The PMMB also sets a producer-over-order premium that is only followed back to the farm level on milk that meets three criteria — produced and bottled in Pennsylvania and sold to stores or warehouses within Pennsylvania’s borders.
That premium was reduced from $1.60 per hundredweight of milk to 75 cents in January due to pressure from out-of-state milk sourcing that allows retailers and processors to keep the producer premiums.
Tennessee has a loss-leader law for milk. While not as robust or lawyered-up as Pennsylvania’s complex system, the provision keeps retail milk prices from going too low.
In addition, Pennsylvania has a state logo (PA Preferred) plants can apply for, and if qualified, use the logo to signify the milk was produced on farms in Pennsylvania. Efforts are underway in Tennessee to see if something like this can be achieved, and the state already has bottlers doing local marketing.
Producers who received Dean letters in Pennsylvania and Tennessee were largely able to find new milk contracts with bottlers that source and advertise their milk using local marketing strategies, but even in those states, some of the affected farms ultimately had to sell their cows.
While a few farms in each affected state sold cows and exited the dairy business, most who found markets, found them with smaller bottlers or smaller cooperatives. However, 14 in central Kentucky, 7 in southern Indiana , 1 in Tennessee, 2 in Ohio and 1 in western New York, have not. (Update since publication: Dean Foods did give a 30 day extension until July 1 to the Kentucky producers and a select few in southern Indiana whose contract renewal dates differed.)
As reported previously, of the 25 Indiana farms facing Dean contract terminations on May 31, those in northern Indiana have largely been resolved with offers from two cooperatives — Michigan Milk Producers and Great Lakes Milk Producers — while the southern Indiana farms are having more difficulty, according to Doug Leman, executive director of Indiana Dairy Producers.
“We have had contacts with some of the affected Indiana farms and are looking for opportunities for them,” said Doug Brechler for Great Lakes Milk Producers. “Like the affected farms, we are still making decisions. We can only take the milk we have a market for.”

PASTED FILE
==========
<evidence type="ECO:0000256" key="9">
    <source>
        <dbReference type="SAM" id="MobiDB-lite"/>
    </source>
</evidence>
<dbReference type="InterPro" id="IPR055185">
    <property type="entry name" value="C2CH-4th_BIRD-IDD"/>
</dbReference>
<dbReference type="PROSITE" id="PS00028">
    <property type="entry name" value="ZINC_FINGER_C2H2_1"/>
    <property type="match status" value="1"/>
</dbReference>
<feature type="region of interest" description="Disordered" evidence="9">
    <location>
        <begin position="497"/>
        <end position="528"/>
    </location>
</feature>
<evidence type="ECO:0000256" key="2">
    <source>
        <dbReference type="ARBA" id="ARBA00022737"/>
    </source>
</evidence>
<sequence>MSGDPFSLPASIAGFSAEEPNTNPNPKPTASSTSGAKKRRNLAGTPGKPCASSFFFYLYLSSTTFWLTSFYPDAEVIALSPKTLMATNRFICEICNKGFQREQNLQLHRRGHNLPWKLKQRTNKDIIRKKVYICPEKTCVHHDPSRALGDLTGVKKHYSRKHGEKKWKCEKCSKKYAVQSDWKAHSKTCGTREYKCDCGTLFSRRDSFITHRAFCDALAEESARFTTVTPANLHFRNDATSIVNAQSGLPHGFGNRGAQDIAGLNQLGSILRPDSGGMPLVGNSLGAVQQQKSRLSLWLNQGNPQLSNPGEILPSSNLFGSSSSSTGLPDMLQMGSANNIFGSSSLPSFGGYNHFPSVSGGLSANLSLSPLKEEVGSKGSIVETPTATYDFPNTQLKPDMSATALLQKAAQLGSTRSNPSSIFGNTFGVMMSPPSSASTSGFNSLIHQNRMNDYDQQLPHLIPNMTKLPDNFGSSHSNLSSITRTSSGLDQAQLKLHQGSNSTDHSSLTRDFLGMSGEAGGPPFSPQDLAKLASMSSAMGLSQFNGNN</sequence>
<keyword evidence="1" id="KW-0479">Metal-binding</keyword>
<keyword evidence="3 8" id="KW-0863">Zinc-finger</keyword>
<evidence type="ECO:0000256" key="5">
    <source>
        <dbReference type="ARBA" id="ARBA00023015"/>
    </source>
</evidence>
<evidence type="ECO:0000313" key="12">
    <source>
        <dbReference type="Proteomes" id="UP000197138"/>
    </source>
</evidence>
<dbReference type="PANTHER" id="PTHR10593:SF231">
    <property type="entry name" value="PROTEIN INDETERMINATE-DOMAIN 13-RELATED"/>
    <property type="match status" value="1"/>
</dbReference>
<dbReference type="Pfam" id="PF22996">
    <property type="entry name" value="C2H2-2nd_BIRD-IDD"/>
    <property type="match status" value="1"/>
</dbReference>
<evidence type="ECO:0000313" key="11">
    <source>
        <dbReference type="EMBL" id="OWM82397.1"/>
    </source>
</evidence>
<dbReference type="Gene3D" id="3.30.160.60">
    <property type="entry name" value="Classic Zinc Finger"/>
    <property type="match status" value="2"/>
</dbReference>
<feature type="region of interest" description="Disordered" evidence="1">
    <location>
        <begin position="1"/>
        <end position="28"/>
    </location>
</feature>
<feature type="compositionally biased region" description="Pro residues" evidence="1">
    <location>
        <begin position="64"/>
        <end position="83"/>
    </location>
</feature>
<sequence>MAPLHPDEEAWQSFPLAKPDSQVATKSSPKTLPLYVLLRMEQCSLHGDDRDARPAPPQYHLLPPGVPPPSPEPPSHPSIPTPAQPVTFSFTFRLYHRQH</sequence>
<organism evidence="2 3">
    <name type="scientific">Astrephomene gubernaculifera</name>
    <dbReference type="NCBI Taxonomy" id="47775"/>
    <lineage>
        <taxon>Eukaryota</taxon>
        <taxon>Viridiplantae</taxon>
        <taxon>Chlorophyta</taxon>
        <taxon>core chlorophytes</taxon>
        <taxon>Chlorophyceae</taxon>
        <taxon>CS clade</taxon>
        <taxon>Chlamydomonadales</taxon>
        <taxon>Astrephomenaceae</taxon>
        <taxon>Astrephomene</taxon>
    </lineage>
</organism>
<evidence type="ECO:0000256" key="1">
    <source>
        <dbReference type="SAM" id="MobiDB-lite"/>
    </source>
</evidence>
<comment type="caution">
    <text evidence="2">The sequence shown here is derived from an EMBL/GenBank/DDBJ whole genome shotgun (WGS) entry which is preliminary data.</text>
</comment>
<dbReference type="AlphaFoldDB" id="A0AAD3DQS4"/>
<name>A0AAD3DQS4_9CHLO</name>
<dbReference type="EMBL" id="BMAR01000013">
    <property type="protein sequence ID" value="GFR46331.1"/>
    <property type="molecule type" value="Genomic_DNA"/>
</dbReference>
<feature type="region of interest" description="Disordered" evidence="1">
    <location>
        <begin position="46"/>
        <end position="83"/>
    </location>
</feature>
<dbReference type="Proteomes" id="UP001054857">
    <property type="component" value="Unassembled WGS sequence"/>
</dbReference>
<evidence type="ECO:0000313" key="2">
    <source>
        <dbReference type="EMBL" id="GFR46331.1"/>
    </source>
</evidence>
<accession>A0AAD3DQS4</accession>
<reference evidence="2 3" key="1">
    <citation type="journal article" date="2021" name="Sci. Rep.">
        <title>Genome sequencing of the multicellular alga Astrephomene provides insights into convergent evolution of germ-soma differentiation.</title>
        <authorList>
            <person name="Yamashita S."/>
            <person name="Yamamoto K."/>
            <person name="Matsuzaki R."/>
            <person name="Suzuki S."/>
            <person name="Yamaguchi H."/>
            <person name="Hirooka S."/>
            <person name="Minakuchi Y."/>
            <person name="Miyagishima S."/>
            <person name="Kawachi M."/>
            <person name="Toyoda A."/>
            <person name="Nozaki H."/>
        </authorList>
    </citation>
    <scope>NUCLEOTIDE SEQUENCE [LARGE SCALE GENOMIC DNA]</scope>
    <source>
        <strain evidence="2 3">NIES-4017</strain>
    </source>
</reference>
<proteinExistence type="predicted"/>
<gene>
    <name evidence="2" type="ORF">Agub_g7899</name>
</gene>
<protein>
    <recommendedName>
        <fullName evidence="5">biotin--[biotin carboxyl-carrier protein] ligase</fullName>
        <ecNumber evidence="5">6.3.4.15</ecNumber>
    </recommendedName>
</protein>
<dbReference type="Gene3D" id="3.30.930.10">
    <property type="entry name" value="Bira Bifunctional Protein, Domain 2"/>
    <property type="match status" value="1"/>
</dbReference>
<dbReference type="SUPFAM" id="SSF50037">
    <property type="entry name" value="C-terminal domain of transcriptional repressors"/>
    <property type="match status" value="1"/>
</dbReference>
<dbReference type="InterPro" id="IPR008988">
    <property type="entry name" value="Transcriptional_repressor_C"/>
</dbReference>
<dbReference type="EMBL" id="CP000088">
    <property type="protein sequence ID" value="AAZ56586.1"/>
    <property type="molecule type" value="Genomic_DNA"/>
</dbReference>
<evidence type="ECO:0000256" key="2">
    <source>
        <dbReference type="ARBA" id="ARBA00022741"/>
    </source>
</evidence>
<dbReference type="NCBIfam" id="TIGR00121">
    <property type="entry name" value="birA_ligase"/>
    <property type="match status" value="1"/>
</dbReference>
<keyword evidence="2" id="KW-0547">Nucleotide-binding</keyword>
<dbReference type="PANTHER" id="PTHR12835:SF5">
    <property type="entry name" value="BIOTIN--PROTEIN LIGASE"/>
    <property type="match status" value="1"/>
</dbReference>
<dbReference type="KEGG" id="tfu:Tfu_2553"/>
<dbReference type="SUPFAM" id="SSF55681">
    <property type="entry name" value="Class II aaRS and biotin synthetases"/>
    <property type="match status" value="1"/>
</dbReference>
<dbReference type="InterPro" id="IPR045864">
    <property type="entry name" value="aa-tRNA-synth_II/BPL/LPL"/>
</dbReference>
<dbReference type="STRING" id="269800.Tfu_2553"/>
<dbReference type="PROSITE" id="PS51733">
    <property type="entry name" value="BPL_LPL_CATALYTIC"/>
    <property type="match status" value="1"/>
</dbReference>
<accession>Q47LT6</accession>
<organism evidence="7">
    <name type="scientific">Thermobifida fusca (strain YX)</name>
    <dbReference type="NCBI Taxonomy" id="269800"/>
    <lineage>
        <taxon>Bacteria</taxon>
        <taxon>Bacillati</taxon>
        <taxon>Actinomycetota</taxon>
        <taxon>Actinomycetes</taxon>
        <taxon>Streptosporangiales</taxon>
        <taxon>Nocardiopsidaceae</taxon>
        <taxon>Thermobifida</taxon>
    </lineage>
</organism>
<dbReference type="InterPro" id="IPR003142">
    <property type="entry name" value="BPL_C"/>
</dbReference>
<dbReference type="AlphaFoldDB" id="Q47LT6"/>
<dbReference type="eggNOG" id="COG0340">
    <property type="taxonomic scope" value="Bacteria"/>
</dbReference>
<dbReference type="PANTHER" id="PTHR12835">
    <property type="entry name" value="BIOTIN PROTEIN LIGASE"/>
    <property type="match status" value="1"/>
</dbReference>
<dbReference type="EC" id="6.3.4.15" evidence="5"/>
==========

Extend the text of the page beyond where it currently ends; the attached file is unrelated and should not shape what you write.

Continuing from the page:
Brechler confirmed that Great Lakes Milk Producers is one of several entities that will be supplying the Fort Wayne Walmart plant. “We’re thankful to be one of the suppliers and look forward to working with Walmart and happy to be a part of providing them with high quality milk and service.”
Brechler and Leman see the new Walmart plant as an opportunity for milk producers in the Mideast milk marketing area even though the current situation in milk markets is difficult at this time.
The farms in Kentucky, southern Indiana, Ohio and western Pennsylvania having trouble finding new milk buyers are on the southern and eastern ends of the area to be served by the new Walmart plant and on the fringes of the Southeast and Northeast regions that are considered milk-deficit. (Update since publication, some of the remaining western Pennsylvania farms were picked up by Schneider’s Dairy, a PA Preferred milk bottler, that has taken on at least 8 of the 16 western Pennsylvania producers dropped by Dean).
These eastern deficit regions were noted recently by University of Wisconsin dairy economist Dr. Mark Stephenson in a “changing dairy landscapes” presentation at the Heartland Dairy Expo in Springfield, Missouri. Stephenson said getting milk from surplus regions to deficit regions is a “tricky challenge.”
Most of the farms still seeking new milk buyers are not large enough to be “single-source-loads,” and they are outside of the 180-mile sourcing distance for the Fort Wayne Walmart plant. Yet the Walmart store brand in their area will be supplied by the new plant instead of the regional Dean plants these farms had long supplied.
According to state officials and Federal Order reports, there are other processors operating in the region, and supplemental milk is regularly brought in from outside the area to serve their needs.
In Kentucky, for example, two cooperatives operating across a wider region are the gatekeepers to these plants, and they have previously indicated they will not accept new members.
Maury Cox, executive director of the Kentucky Dairy Development Council is concerned that losing the 14 Kentucky farms could damage the dairy infrastructure and unravel the state’s significant dairy industry.
“It’s down to the wire and we’re working on a hail-Mary,” says Cox. “We started with 19 affected producers, and we’re down to 14. Some have exited the business and we may lose a couple more.”
He says the KDDC, Kentucky Department of Agriculture and the Governor’s Office of Ag Policy have all gotten involved helping these farms find a solution before their last pickup.
Both Leman and Cox share the concern that if the southern Indiana and central Kentucky farms are lost, other farms in the region — both independent and cooperative – will be more vulnerable in terms of future milk markets and transportation costs.